'Beast Finally Defeated:' London's Fatberg Is No More
A 140-ton fatberg is gone from the city's sewer
By Jenn Gidman,  Newser Staff
Posted Nov 6, 2017 8:07 AM CST
In this undated handout photo issued by Thames Water on Sept. 12, 2017, a view of part of a fatberg is seen inside a sewer in Whitechapel, London.   (Thames Water via AP)

(Newser) – It was longer than two football fields, weighed as much as nearly a dozen double-decker buses, and took nine weeks to annihilate—but the London fatberg is officially no more. "Our work is finished, and the beast finally defeated after a mammoth effort from the team," says Alex Saunders of the Thames Water utility, per Sky News. The congealed blob made of fat, oil, wet wipes, feminine hygiene products, and even condoms had taken over a sewer in the eastern part of the city, wreaking havoc on the sewer itself as it ballooned. It took what Saunders calls the "gut-wrenching work" of eight people with powerful jet hoses to blast the "rock-hard" fatberg out of existence (the remnants were vacuumed up and transported away).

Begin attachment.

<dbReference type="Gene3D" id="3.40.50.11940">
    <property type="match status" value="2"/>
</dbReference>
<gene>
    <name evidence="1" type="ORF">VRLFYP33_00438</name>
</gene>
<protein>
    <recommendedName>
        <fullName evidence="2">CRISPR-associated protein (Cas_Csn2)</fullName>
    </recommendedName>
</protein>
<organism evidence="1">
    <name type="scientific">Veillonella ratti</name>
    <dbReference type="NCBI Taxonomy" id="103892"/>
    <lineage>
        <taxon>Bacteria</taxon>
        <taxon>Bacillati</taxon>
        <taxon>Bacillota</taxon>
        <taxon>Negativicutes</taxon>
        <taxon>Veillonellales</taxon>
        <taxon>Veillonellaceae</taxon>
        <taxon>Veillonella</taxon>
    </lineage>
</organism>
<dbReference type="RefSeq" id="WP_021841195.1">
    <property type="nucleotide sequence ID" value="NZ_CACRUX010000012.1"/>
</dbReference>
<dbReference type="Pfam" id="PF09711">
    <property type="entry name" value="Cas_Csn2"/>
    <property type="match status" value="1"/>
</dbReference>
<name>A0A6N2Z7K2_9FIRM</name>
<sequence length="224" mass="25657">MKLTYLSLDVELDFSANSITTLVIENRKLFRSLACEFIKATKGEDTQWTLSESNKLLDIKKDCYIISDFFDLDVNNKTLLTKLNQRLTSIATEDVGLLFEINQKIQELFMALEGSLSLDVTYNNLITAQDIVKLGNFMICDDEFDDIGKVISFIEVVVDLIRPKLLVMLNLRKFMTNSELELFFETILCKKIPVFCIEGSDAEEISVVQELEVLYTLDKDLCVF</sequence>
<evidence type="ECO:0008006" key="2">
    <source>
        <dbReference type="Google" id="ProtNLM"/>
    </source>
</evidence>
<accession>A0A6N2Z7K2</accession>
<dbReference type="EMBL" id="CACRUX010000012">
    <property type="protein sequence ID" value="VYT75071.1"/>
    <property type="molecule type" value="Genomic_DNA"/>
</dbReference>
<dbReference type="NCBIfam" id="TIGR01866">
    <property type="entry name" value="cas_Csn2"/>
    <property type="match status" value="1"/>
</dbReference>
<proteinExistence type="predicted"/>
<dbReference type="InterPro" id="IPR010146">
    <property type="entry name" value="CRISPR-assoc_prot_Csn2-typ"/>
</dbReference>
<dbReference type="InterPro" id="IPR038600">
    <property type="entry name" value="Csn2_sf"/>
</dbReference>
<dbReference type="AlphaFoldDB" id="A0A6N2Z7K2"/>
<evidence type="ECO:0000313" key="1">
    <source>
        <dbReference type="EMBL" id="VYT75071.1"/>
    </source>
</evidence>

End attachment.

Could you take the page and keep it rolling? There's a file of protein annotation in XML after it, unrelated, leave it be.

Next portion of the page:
"Nailing this fatberg was like battling a giant Harry Potter movie creature beneath the streets of London," the head of a partner wastewater utility tells Get West London. Thames Water is running a "Bin it, don't block it" campaign to get people to quit flushing anything and everything down the toilet, the Evening Standard reports. The utility estimates it spends $1.3 million a month unclogging blockages throughout its sewer network, which runs close to 70,000 miles. The fatberg is gone but won't be forgotten: The remains of the gross glob will be turned into enough biodiesel to fuel one Routemaster double-decker bus for a year. And the Museum of London, which had previously expressed interest in acquiring part of the fatberg, put in a bid for it last month, with the museum's director noting it could become "one of the most extraordinary objects" in any London museum. (Here's how Baltimore dealt with its fatberg.)

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